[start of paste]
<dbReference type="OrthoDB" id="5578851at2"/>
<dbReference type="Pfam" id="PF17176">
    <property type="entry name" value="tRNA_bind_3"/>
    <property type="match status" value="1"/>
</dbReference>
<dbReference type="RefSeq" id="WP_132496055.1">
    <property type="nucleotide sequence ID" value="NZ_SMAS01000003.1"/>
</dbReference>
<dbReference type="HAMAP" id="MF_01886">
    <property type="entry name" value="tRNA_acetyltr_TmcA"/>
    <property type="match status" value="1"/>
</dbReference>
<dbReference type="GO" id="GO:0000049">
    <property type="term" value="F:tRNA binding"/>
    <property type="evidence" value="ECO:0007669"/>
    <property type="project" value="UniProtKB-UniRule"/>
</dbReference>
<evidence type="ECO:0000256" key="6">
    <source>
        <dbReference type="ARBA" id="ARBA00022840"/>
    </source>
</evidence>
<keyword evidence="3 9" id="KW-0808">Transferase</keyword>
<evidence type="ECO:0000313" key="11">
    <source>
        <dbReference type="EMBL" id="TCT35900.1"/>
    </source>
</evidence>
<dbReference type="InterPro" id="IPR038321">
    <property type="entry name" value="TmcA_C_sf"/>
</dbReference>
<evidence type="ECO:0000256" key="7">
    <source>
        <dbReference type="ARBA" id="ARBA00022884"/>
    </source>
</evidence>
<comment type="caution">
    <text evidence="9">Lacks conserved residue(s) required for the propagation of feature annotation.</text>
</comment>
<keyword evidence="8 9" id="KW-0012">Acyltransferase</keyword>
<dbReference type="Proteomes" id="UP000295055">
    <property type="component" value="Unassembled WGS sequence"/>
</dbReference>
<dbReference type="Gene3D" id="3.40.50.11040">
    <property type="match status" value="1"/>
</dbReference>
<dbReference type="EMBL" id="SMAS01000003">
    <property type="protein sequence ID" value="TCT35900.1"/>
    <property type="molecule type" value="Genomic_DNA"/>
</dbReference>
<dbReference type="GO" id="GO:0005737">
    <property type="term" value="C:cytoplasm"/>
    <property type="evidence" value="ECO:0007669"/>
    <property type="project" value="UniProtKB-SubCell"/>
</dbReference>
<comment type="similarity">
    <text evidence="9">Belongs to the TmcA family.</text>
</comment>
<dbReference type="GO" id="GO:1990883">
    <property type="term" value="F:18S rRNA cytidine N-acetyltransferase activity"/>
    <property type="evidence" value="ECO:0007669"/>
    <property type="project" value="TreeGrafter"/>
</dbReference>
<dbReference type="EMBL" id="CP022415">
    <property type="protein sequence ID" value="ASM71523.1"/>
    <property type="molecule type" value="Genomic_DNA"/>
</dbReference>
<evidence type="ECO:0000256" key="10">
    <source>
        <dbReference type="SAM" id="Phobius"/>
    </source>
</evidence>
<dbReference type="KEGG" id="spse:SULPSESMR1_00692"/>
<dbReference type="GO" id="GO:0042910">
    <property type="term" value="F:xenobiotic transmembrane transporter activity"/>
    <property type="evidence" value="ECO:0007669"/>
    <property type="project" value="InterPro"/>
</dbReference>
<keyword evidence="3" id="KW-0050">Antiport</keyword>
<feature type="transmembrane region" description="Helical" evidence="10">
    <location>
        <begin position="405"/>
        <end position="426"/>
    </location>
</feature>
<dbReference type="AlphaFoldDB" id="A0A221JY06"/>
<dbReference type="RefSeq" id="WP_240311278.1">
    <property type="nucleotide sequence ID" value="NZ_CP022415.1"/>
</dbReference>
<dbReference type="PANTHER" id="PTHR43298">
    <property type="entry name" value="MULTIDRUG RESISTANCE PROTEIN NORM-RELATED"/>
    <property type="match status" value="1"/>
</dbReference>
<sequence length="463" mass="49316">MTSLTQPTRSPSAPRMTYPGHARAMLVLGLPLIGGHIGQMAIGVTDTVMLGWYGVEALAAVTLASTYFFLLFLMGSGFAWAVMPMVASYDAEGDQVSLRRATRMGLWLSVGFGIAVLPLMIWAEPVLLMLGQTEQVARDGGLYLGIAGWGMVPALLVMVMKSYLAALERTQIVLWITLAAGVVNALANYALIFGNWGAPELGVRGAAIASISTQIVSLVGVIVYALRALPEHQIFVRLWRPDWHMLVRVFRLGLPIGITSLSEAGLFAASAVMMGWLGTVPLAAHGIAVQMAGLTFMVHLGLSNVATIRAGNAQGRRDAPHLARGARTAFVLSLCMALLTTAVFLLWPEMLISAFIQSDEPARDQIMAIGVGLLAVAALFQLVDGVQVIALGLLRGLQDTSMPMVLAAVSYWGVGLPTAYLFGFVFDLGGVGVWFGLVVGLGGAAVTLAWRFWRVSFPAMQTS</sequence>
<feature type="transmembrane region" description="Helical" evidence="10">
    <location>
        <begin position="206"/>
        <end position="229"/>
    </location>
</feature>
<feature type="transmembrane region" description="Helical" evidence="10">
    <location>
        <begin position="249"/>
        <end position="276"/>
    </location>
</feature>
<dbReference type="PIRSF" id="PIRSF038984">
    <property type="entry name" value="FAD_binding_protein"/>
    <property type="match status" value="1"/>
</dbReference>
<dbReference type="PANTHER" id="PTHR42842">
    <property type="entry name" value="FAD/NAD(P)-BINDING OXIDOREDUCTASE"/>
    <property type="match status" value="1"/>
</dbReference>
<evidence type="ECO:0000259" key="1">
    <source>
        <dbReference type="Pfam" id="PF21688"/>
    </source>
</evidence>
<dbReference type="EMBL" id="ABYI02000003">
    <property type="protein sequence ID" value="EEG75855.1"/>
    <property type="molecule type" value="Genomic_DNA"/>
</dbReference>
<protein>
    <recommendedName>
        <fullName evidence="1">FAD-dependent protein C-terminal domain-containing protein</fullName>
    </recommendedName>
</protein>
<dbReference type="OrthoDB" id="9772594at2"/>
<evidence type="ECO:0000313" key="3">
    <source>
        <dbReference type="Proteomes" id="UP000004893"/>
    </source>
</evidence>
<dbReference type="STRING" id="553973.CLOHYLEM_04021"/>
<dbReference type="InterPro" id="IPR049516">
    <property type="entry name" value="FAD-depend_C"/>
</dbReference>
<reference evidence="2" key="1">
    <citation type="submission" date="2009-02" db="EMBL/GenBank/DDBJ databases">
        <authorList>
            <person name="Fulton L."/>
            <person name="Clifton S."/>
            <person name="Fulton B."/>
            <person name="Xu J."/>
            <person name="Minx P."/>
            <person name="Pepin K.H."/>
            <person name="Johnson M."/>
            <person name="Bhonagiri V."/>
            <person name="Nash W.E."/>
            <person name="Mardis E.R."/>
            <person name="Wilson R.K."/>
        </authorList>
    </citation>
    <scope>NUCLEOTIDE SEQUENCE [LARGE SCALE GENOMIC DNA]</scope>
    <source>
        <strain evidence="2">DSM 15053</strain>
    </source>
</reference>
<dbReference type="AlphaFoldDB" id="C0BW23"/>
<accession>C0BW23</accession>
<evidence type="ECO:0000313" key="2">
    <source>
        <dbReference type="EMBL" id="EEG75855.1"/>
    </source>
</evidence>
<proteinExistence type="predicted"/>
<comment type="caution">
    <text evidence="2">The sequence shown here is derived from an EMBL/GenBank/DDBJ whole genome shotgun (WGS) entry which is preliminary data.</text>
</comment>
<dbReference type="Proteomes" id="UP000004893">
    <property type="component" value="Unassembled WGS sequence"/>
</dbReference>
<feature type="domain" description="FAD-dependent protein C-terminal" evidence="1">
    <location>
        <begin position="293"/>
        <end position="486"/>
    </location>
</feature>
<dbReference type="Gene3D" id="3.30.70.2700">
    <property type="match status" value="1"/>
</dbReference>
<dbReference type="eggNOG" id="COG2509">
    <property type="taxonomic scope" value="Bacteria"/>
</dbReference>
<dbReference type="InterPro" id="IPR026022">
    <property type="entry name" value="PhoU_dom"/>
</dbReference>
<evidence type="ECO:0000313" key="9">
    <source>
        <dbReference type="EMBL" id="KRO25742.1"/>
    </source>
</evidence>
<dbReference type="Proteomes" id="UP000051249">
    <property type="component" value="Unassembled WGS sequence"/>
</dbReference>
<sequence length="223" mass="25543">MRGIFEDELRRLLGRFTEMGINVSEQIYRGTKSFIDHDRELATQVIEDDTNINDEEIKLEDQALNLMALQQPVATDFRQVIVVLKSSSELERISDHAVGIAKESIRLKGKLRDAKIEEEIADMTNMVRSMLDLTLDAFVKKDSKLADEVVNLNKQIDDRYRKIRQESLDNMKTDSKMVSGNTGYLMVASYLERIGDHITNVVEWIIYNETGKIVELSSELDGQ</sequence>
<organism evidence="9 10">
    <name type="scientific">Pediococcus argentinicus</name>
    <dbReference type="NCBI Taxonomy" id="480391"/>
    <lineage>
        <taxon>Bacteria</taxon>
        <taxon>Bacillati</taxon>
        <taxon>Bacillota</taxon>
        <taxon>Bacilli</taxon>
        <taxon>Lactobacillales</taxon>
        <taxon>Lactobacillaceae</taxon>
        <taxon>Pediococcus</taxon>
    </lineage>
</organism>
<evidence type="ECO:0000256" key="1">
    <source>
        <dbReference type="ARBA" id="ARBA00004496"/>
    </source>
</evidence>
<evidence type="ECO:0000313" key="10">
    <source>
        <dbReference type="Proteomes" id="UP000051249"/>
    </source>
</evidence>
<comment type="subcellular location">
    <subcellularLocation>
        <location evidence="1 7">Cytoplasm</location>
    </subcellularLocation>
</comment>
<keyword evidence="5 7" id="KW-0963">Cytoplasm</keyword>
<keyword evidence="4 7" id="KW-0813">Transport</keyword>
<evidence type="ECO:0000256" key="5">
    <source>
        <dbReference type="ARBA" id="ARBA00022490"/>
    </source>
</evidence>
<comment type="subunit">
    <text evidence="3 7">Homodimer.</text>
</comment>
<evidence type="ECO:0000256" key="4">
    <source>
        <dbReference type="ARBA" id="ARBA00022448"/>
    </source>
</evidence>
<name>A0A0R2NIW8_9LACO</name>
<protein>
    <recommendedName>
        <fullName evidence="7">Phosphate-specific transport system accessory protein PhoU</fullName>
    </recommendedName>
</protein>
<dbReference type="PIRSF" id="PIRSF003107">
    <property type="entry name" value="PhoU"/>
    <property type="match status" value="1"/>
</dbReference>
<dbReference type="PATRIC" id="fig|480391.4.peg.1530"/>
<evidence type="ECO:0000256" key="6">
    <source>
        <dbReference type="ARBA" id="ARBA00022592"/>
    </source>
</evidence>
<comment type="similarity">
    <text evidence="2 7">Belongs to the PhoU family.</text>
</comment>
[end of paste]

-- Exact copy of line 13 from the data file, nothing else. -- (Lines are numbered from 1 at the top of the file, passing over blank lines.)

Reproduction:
<dbReference type="GO" id="GO:0000049">